I have always had an interest in cooking wholesome food for both enjoyment and health and am guided away from processed foods by choosing ingredients that ‘ran, swam, flew or grew’ in their most natural state. Like many people I have in recent years leant towards a more heavily plant-based diet with an emphasis on a wide variety of colourful fruit and veg, wholegrains and plant-based protein like lentils, pulses, beans and tofu. However, I do still eat fish and meat, buying far less but of higher quality, higher welfare - by trying to choose largely wild fish and meat that is free-range, grass fed, preferably organic - and using every last bit which brings me to the wonders of bone broth.
It has been revered for its potent nutritional and medicinal properties by various cultures across the globe for thousands of years from ancient Greece, throughout Africa and Asia, to the infamous recuperative ‘Jewish Penicillin’. A South American proverb states ‘Bone Broth will resurrect the dead’. It had a reputation within Chinese Medicine stretching back over 2,500 years for its ability to support digestion and reproductive health – pre-conceptually for both men and women to support egg and sperm health, during pregnancy for mum and baby, and post birth to help mum rebuild her strength.
Bone broth is packed with easy to digest gelantinous protein and amino acids from the collagen in cartilage, and minerals such as magnesium, calcium, phosphorus and potassium from the bones, extracted by long slow cooking. Wide ranging potential health benefits include helping to support skin, bone and joint health, soothing gut issues like ulcerative colitis and leaky gut, supporting immune function, helping recovery from upper respiratory infections and it may also help to promote good sleep. The combination of skin, joint and sleep effects likely make it beneficial for women post menopause, a time when increasing protein and reducing carbs can be helpful.
We can get a bit caught up about what’s in food and what it is good for. Sometimes it is good just to let go of that and enjoy the wholesomeness because you know in another more intuitive way that it is nourishing. For me bone broth is one of those things. A warm soothing elixir! It is delicious drunk on its own, makes a great base for soups and stews.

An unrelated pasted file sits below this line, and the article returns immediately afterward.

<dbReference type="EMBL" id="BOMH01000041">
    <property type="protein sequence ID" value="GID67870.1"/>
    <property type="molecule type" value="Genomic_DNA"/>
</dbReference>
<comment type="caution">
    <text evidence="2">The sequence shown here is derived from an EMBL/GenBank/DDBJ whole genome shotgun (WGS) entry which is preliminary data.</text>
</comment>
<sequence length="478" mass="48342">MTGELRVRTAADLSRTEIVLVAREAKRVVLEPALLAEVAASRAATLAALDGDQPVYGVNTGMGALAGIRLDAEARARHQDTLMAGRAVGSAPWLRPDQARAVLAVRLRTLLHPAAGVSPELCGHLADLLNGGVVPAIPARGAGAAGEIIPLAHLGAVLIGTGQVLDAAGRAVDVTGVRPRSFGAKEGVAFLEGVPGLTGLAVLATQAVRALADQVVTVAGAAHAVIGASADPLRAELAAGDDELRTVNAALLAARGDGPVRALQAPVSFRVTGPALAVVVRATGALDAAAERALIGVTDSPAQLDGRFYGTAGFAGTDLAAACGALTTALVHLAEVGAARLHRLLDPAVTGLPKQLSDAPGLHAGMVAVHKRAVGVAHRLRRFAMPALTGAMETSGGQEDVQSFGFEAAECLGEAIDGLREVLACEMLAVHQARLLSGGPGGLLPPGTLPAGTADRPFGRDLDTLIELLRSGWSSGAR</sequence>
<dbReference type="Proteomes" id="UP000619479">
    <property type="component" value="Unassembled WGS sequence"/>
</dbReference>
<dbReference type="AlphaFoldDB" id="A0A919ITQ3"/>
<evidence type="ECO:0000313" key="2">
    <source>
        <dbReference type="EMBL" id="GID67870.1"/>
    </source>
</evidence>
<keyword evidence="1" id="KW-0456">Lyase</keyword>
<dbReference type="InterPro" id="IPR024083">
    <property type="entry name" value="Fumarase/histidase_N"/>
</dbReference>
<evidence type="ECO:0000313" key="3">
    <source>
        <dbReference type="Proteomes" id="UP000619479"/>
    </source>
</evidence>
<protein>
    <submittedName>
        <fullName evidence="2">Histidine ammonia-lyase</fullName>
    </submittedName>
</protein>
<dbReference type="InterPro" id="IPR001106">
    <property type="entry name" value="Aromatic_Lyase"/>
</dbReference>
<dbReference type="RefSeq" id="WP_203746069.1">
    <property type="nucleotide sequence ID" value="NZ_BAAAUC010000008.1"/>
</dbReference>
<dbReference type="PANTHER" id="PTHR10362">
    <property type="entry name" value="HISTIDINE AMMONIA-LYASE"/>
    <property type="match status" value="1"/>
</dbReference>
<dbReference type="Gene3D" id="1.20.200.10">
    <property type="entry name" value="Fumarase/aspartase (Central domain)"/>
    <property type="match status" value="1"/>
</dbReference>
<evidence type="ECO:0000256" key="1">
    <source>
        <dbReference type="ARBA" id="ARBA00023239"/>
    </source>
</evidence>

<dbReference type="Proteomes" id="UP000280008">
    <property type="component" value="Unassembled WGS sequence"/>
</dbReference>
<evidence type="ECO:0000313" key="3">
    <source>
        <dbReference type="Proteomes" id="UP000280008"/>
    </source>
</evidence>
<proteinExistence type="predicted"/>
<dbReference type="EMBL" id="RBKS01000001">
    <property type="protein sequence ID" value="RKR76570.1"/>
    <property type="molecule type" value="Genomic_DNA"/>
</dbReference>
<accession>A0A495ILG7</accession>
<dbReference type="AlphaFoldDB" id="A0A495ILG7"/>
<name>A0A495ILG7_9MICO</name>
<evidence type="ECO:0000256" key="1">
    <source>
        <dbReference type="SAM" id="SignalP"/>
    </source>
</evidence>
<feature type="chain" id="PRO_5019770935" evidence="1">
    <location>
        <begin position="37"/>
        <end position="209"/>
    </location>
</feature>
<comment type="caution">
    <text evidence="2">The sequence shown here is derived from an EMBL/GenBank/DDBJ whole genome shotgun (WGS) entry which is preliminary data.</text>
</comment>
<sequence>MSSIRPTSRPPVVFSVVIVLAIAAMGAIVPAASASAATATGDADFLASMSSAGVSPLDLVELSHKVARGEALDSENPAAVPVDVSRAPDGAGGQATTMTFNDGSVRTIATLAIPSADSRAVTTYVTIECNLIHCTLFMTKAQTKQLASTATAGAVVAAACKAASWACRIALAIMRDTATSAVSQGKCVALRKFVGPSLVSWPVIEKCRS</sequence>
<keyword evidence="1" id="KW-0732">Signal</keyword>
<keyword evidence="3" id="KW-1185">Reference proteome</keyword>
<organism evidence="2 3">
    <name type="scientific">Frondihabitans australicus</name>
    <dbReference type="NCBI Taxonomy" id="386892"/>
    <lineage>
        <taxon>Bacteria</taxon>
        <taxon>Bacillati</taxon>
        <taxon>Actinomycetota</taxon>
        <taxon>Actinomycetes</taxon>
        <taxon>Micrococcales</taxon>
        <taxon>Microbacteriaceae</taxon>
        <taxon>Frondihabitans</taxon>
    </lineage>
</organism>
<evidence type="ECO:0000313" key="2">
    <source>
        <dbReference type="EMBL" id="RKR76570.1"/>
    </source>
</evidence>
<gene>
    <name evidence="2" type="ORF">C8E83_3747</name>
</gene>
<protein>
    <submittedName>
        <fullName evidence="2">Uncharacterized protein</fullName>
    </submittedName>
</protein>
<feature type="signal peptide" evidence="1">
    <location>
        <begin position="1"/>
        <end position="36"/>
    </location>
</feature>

For convenience you can buy bone broth ready-made, conveniently packaged and delivered frozen direct from the farm to your door but it is far cheaper and satisfying to make your own. It cooks for so long that it is more economical on fuel to cook up a big batch so I collect any chicken bones both raw and cooked in the freezer until I have a good supply, supplementing them with some chicken carcass bones from the butchers to fill a stock pot.
Chicken Bone Stock Recipe
This recipe uses chicken bones and cooks for 4-6 hours. You could make a fish version substituting the chicken for fish heads and bones usually discarded by the fishmonger so very cheap – use about 1kg per litre of water - and simmer for one hour. Strain through muslin to remove all bones.
You’ll need a large stock pot with a tight fitting lid.
Optional: Before making the stock you can roast the bones for an hour in the oven until they are golden for a richer flavour.
The effort will more than pay off for the ease with which you can prepare a tasty meal or quick warming drink that nourishes you deep to the bone. Enjoy!
Acupuncturist and kitchen dynamo Philippa Summers shares some guidelines for a hearty winter breakfast of champions that will warm you from the inside out and stoke your fire for the day ahead. Yum!
What do you have for breakfast? Do you even have breakfast? It’s often a meal that people skip or habitually go for something quick like a cold bowl of cereal or a couple of slices of toast on the go but when the temperatures drop there is nothing like a comforting bowl of porridge to start the day and get the warmth going from the inside. It is quick to prepare, will sustain you all morning and is a gift to your whole digestive system.
Try a water-based whole oat porridge, flavoured with a small spoonful of blood-nourishing molasses, and maybe some cinnamon and ground flax seeds.